Until the mid-1990s, the total amount of world FDI flows was limited to $200-$300 billion. But it continued to grow and, after 2006 it was well above $1 trillion reaching its historical record of $2 trillion in 2007.

Until the turn of the century, World FDI flows were largely a business among rich countries; they flowed from rich countries and flowed into rich countries. In 2000, less than 20 per cent of world FDI flowed into developing countries. Since then during the past 16 years, FDI flows have increasingly diverted to developing countries. During the period from 2008-2015, every year over 45 per cent of world FDI flowed into developing countries, while Asia continued to be the most attractive region for FDI flows.

What made the difference?

The most fundamental reason to the growth of FDI flows and their diversion into developing countries is the global economic downturn which emerged in the US, EU and Japan. While during economic recessions capital starts flowing away, for the same reason the recession becomes steeper turning into a crisis.

Therefore, the economic slowdown in rich countries that started since the 1980s and ended with a global economic crisis in 2008-2009, has much to do with their capital outflows too. The policy failures and speculative attacks were products of this long-term recession or the business cycle rather than the causes of it.

Trade liberalisation and outsourcing

However there were other factors which facilitated growing capital outflows. Developing countries increasingly adopted liberalisation policy reforms in accommodating FDI flows from advanced countries. At the same time, technological advancement in information and communication as well as travel and transportation facilitated businesses to improve the cost advantage of new modes of production.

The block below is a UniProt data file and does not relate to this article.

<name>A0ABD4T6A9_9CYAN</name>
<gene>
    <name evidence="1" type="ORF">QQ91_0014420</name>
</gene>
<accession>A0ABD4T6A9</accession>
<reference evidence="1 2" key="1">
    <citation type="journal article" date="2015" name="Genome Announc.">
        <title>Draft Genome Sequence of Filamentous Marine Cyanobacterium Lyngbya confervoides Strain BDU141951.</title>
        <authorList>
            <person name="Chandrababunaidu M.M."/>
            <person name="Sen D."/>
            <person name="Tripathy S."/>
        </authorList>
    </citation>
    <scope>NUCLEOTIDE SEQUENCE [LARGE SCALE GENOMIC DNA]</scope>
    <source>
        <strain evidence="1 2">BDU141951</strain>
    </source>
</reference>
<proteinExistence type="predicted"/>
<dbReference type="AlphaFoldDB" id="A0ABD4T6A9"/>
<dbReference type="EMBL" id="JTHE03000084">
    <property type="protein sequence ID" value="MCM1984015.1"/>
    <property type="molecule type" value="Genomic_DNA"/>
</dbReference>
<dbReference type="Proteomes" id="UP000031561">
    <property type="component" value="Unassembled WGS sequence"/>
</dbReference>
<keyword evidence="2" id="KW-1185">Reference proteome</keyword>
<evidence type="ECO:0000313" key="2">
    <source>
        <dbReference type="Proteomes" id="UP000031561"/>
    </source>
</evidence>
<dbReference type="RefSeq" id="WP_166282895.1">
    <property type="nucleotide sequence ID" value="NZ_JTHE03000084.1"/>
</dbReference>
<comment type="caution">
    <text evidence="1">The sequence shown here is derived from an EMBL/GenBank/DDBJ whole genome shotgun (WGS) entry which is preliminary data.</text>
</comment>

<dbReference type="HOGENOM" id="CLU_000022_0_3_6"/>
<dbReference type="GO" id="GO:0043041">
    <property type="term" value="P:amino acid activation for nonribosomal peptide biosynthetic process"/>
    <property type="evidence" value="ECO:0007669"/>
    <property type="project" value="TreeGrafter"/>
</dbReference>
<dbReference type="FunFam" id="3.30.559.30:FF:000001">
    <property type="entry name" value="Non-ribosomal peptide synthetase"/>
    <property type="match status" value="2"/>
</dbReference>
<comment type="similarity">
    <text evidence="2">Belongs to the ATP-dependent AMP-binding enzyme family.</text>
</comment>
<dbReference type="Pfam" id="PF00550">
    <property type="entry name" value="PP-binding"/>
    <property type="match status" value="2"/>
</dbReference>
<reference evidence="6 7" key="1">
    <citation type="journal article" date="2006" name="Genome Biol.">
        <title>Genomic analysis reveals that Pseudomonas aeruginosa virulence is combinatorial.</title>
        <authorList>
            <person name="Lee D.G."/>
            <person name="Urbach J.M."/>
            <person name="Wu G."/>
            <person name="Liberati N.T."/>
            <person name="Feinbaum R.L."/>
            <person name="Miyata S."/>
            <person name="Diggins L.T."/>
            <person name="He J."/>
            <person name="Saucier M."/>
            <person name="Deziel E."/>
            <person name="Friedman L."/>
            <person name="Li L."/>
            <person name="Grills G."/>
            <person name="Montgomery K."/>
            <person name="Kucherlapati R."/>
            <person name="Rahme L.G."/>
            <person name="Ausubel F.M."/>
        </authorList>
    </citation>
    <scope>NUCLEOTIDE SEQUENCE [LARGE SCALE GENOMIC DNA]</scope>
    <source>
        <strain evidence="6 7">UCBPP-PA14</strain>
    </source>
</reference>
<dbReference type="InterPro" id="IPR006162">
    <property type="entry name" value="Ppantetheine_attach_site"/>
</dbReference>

Multinational corporations played a bigger role in growing FDI outflows. They had been involved in another technological advancement; that is the slicing of their production processes and outsourcing the production of parts and components as well as their assembling among developing countries. This is why today’s manufacturing products are “made in different countries” rather than in one particular country.

(In US$ billion)

After the global economic crisis, there are tendencies in rich countries to reverse the process. In fact the US under its new administration has adopted extensive policies to reverse its capital outflows, while its FDI inflows have also grown during the past three years. Even with this tendency, today’s FDI flows in the world are significantly massive and measure in trillions of dollars.

FDI: Key source of financing

For developing countries too, FDI provides the key source of financing development. In the good old days, capital accumulation was from domestic savings so that development needed hundreds of years. Today with FDI flows, a developing country can leap forward to be a rich country in just 20 years! And, unlike inadequate domestic savings, there is no shortage of investment funds in the world.

Investment funds are already accumulated in billions and trillions of dollars in the global financial centres in looking for better locations. The problem is that FDI flows seek better locations for investment so that they do not flow everywhere.

FDI has other advantages too. As the term foreign direct investment implies, FDI comes with management as a package. It already includes management practices, technological know how, market access and other business links. Apparently, developing countries do not have to worry about their limited capacity in all these key areas of business.

Sri Lanka: Show the potential

Sri Lanka! Show that this is the best location for investment during the “best time” of global FDI flows. Be competitive in every way – policies, politics and rule of law. And let that competitiveness be projected through numbers in international reports. FDI could be the key source of financing Sri Lanka’s development at its early stages of takeoff.

(The writer is a Professor of Economics at the Colombo University)